How the Young Somali Hawaladars of Little Mogadishu are Shaping the Future of Bitcoin in Africa (Part 1 of 2)

Youthful Somali hawadalars from East Africa are complementing an age old informal financial practice with an odd piece of a new digital resilient tool – bitcoin.

This article is Part 1 of a 2 Part Series

The importance of informal finance arrangements is a reverberating theme across Africa. Informal doesn’t necessarily mean bad or evil or dirty, it’s just that rather than rely on the heavy hand of the law, some communities prefer to place their trust in reputation and social networks for all trade commerce and financial relationships whether offline or online.

Others, will turn to informal institutions of trade and finance when faced by adversity in an immediate harsh environment such as war, political instability, structural programs or lack of reliable services.

For example, the Igbo traders in Nigeria pulling on social networks to scale resilient informal enterprise in the face of political instability in Nigeria. 

The early airtime currency traders of Africa who gave birth to mobile money like Mpesa tapped into the power of networks to fill a money remittance gap using an odd piece of technology.

Today, the peer to peer Bitcoin traders of Kenya are bypassing an embargo by banks to meet demand for bitcoin by leveraging informal bitcoin trading networks based on trust and reputation.

It is all there.

One of the best case studies is of the Somali people, during post black hawk down cold war of Somali in the 90s by Peter D. Little.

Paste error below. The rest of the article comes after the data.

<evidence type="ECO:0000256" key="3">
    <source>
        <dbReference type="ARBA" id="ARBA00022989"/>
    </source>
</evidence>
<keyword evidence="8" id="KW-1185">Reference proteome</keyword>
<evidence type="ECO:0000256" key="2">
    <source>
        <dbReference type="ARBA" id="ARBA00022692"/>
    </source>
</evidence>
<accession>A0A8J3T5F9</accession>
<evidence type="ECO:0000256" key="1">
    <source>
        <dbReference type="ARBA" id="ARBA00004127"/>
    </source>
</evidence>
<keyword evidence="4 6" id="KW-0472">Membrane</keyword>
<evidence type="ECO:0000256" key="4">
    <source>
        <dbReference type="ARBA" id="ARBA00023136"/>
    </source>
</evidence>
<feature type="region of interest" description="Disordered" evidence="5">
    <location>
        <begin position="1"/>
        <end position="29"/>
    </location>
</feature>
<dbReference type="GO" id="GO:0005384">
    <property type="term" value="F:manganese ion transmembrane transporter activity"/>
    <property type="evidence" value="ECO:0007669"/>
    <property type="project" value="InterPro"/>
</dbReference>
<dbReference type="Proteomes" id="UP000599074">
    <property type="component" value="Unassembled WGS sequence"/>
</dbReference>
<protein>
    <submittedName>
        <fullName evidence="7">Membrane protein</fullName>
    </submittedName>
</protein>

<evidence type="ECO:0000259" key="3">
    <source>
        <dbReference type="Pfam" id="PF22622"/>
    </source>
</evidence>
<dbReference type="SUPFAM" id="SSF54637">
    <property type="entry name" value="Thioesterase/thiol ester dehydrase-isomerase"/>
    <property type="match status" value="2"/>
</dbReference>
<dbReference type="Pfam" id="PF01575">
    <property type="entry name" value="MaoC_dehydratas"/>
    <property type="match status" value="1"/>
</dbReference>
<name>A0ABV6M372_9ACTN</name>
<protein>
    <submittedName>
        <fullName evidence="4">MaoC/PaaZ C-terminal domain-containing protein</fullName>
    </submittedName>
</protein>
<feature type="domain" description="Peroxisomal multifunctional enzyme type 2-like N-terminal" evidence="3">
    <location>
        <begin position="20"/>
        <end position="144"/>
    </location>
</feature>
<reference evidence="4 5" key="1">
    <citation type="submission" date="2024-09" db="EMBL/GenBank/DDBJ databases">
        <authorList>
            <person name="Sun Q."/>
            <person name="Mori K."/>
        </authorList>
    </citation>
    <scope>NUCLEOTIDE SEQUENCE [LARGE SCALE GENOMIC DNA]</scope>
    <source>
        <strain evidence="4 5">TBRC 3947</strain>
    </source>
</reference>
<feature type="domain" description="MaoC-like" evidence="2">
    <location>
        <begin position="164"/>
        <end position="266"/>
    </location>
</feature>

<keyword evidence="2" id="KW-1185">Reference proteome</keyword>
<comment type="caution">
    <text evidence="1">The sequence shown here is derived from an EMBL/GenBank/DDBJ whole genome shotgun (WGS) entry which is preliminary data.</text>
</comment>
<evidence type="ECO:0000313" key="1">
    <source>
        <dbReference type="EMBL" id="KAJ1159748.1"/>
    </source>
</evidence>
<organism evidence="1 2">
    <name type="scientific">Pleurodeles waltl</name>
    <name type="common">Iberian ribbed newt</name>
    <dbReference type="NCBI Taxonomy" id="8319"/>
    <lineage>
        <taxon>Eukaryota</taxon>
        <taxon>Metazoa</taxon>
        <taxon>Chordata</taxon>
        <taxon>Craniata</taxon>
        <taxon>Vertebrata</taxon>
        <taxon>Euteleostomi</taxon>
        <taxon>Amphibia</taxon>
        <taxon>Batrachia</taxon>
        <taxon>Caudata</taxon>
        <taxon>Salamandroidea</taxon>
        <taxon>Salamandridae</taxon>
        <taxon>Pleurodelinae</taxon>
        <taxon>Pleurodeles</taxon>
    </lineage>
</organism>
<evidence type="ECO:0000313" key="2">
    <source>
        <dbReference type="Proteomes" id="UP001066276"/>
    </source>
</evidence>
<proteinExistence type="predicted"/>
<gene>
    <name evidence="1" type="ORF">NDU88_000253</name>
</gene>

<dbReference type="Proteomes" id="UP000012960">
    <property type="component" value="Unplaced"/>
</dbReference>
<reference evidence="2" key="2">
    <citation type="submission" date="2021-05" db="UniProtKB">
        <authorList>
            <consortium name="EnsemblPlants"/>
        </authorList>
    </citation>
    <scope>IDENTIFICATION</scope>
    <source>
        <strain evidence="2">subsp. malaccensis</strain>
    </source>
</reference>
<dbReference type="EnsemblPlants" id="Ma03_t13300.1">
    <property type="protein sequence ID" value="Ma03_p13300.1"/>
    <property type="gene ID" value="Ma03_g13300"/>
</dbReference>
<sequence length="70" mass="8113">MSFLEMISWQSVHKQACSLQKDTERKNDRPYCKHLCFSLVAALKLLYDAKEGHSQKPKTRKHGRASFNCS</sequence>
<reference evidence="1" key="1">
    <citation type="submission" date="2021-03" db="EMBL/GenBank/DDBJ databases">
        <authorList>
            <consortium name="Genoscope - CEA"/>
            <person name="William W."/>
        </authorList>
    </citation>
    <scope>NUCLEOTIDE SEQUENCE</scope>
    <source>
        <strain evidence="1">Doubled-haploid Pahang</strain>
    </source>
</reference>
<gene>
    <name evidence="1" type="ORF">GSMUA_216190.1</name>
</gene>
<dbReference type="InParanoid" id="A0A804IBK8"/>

Set in the early 2000s post war Somalia, his stories tells of the resilience of trade of livestock across the whole of East Africa despite the collapse of central government and no functional system. 

The Ethiopia Somali Kenya cattle trade flourished in spite of the failed state conditions, on the back of trust network built on kinship. Through informal financial instruments and contracts of exchange and trade, they were able to sustain demand in Nairobi, forming a key trading corridor network in the Horn of Africa

In the post digital, post mobile world of 2019, the Somali people of little Mogadishu are under a different kind of threat on their digital financial lives.

Digital financial surveillance is underway in Kenya as part of tax reforms by revenue authorities including mandatory monitoring of electronic transactions and taxes on the digital economy.

Kenya is under pressure to reform after taking on too much debt to fund infrastructure projects that haven’t quit materialized as planned. An economic slow down, high youth unemployment rates and the weight of repayments on sovereign debts are some of the symptoms of the times. Some commentators have likened the impending state of the times to the Structural Adjustment Programs of the late 80s to 90s which shaped much of what is today’s informal economy.

As we shall see, the Somali people are some of the most sensitive to threats of erosion capital. It is in their blood, a natural instinct to respond to invasive threats to wealth such as hawala networks to bypass strict capital controls.

This got me thinking, how will the Somali people weather a period of heavy monitoring, high scrutiny and low trust?

The the answer lies in Eastleigh, a bustling business district in one of East Africa’s capitals, Nairobi. Here, youthful Somali hawadalars are complementing the old informal financial practices with an odd piece of a new digital resilient tool – bitcoin.